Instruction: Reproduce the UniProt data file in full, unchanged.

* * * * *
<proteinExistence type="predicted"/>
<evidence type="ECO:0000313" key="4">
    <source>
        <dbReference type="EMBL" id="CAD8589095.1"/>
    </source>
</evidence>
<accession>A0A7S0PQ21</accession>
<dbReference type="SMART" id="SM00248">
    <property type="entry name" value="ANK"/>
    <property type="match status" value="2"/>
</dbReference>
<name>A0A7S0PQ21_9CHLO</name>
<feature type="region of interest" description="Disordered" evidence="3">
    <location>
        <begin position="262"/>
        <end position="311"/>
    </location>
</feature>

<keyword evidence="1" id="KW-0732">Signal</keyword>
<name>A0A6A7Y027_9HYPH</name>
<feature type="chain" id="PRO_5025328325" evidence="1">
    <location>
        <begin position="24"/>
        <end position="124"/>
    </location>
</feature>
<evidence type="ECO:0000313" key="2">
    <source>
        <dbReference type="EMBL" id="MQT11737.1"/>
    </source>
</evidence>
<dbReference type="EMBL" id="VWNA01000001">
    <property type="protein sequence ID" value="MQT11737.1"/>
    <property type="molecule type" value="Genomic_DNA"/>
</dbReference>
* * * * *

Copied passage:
<proteinExistence type="predicted"/>
<evidence type="ECO:0000313" key="4">
    <source>
        <dbReference type="EMBL" id="CAD8589095.1"/>
    </source>
</evidence>
<accession>A0A7S0PQ21</accession>
<dbReference type="SMART" id="SM00248">
    <property type="entry name" value="ANK"/>
    <property type="match status" value="2"/>
</dbReference>
<name>A0A7S0PQ21_9CHLO</name>
<feature type="region of interest" description="Disordered" evidence="3">
    <location>
        <begin position="262"/>
        <end position="311"/>
    </location>
</feature>

<keyword evidence="1" id="KW-0732">Signal</keyword>
<name>A0A6A7Y027_9HYPH</name>
<feature type="chain" id="PRO_5025328325" evidence="1">
    <location>
        <begin position="24"/>
        <end position="124"/>
    </location>
</feature>
<evidence type="ECO:0000313" key="2">
    <source>
        <dbReference type="EMBL" id="MQT11737.1"/>
    </source>
</evidence>
<dbReference type="EMBL" id="VWNA01000001">
    <property type="protein sequence ID" value="MQT11737.1"/>
    <property type="molecule type" value="Genomic_DNA"/>
</dbReference>